American Midwest. As the name implies, autosomal dominant inheritance is a critical feature of the condition. Genetic linkage for ADNIV (VRNI; McKusick No. 193235) has been established to chromosome 11q13 with a maximal logarithm of the odds (LOD), score of 11.9, centered on marker D11S527.[18]


Vitreous cells occur alone as the first manifestation of ADNIV, at which stage ERG b wave loss also is noted. These changes occur typically in the teenage years and early twenties. Pigmentary changes appear in the retina, with clumping but not the bone-spicule type of hyperpigmentation seen in retinitis pigmentosa. As the disease progresses, prominent cystoid macular edema with generalized retinal vascular incompetence may be seen. With full-blown disease, a sequence of peripheral retinal vascular closure, peripheral retinal neovascularization, and vitreous hemorrhage occurs ( Fig. 112-7 ). Only minor syneretic vitreous changes, which appear to be secondary to retinal degeneration, occur in ADNIV. As a result, rhegmatogenous retinal detachment is not a common sequela. Traction retinal detachments are the most likely reason for vitreoretinal intervention. Neovascular glaucoma results from tractional changes in the retina or may occur as the end stage of retinal degeneration without detachments.


ERG helps to establish the diagnosis of ADNIV. The characteristic selective loss of b wave amplitude (scotopic, 0?dB attenuated standard flash) is seen at the earliest stages of disease, when the diagnosis of the condition is most in doubt. An abnormally low b wave–to–a wave ratio of amplitude is another characteristic of the ERG of affected patients. This may help in pedigree analysis to determine which family members are likely to be affected. With advancing age, progressive deterioration of all ERG responses occurs. No known systemic associations exist.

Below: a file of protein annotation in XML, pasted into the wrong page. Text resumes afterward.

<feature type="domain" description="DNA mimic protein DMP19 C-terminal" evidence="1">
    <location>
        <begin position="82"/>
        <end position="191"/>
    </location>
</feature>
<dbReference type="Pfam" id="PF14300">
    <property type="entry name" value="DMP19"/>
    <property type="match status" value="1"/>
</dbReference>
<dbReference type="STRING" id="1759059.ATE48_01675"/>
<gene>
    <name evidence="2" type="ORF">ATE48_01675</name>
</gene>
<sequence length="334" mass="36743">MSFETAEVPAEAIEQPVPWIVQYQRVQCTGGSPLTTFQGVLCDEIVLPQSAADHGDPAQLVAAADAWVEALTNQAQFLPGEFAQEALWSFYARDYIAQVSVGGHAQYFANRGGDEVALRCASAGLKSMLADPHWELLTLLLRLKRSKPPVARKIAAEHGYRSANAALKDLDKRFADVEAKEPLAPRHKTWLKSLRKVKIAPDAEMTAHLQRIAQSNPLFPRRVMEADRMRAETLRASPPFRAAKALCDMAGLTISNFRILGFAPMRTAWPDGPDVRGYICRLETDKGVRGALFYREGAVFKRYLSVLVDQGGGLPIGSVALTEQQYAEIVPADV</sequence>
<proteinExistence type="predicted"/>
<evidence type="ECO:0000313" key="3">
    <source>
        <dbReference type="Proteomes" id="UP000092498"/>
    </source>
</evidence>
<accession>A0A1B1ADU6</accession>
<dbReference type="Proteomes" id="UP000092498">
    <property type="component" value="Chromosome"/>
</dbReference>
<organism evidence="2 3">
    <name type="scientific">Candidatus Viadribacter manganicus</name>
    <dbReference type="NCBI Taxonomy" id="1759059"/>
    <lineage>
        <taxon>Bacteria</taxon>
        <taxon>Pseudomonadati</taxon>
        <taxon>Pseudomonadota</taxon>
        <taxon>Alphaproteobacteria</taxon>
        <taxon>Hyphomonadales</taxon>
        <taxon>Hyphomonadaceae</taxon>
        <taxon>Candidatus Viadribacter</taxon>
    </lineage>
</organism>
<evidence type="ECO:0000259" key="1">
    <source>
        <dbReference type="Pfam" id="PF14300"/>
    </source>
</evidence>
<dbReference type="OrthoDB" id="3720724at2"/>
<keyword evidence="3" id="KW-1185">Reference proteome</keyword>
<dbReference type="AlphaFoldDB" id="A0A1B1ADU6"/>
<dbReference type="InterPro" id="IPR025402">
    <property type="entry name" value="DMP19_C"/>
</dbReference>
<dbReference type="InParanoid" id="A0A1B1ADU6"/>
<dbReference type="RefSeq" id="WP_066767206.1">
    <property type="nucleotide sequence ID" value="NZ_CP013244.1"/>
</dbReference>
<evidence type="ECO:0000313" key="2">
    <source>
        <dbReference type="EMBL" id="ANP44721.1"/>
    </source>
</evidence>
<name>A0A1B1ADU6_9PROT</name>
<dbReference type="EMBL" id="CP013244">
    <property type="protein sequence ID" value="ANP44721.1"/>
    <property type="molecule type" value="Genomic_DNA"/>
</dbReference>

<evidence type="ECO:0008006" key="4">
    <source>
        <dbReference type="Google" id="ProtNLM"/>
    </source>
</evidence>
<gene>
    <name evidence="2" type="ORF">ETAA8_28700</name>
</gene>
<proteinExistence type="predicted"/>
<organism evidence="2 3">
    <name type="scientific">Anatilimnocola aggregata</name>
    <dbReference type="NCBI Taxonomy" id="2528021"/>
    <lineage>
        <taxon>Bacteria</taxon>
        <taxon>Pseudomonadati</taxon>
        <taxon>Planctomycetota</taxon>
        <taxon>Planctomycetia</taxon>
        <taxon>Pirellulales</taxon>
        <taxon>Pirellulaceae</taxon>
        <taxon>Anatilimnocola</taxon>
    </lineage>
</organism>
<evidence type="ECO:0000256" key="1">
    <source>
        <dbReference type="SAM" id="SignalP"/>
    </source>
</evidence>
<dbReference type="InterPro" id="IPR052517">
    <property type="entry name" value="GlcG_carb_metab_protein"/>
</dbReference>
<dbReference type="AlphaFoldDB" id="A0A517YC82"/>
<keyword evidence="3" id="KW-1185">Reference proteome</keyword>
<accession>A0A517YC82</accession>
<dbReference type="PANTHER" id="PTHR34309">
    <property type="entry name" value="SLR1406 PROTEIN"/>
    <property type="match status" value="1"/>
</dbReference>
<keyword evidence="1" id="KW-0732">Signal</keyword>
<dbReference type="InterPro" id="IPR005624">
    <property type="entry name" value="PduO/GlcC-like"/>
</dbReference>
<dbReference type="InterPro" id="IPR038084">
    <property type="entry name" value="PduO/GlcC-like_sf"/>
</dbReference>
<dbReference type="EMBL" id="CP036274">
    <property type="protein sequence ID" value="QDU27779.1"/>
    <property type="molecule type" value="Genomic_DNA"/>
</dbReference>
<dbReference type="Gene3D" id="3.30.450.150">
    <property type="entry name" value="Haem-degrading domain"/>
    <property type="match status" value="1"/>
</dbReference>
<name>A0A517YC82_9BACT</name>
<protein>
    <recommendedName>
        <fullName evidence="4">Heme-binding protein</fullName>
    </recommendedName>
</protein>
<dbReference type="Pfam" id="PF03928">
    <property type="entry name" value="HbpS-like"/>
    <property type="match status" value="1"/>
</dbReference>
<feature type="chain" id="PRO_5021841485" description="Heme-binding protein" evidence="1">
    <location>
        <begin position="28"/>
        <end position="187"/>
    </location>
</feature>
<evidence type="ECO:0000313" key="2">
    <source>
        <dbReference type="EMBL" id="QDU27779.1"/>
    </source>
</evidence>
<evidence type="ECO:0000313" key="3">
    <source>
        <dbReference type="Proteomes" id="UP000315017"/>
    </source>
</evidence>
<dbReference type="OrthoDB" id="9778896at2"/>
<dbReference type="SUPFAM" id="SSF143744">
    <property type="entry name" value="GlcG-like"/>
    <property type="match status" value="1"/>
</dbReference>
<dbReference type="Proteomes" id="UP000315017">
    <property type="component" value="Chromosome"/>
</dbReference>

Unlike autosomal dominant vitreoretinochoroidopathy (ADVIRC), ADNIV has no distinct border to the peripheral pigmentary changes. Uveitis, proliferative disease, and ERG b wave changes are different from those of ADVIRC. The early ERG b wave loss is unlike that seen in retinitis pigmentosa–type diseases, although end-stage disease leads to progressive deterioration of the ERG a waves and b waves in both diseases.


With advancing pathology, vitrectomy with membranectomy for traction retinal detachments may be necessary. Scatter photocoagulation may influence the course of inflammatory vascular closure and subsequent proliferative disease. It is important to note that, in the past, cataract surgery was often followed by intense postoperative uveitis. It is not known whether more modern



Figure 112-7 Fundus view of a patient who has autosomal dominant neovascular inflammatory vitreoretinopathy. Note the proliferative retinopathy along the superotemporal arcade.

techniques of cataract extraction and lens implantation will prove to cause less inflammation.



The classic finding of ADVIRC is a sharply defined posterior border to an area of abnormal hypopigmentation or hyperpigmentation for 360 degrees bilaterally between the ora serrata and the equator ( Fig. 112-8 ). 19 , [20] Within this abnormally pigmented area are narrowed retinal arterioles, vascular incompetence, retinal neovascularization, punctate white retinal opacities, and later retinochoroidal atrophy. Cystoid macular edema, if present, is the most significant morbidity, although vitreous hemorrhage and epiretinal membranes also may affect the visual acuity. Profound alterations in the vitreous body are not described, although small numbers of vitreous cells and early posterior vitreous detachments may occur. The condition is slowly progressive and is not associated with retinal detachments. Histopathology has been described in an 88-year-old patient. Similar features to retinitis pigmentosa were found, along with some differences.[21] No linkage disequilibrium or gene has been identified to date for ADVIRC (VRCP; McKusick No. 193220).


Patients who have ADVIRC have no nyctalopia, and ERG findings are normal in younger affected individuals and only moderately depressed in older patients. No known systemic associations exist. For the differential diagnosis of ADVIRC, see Box 112-2 .


Annual or biannual dilated fundus examination is suggested unless the disease is symptomatic. The long-term visual prognosis is good.



FEVR, reported initially in 1969 by Criswick and Schepens,[22] has been called dominant exudative vitreoretinopathy, also. Both eyes are affected, but usually asymmetrically.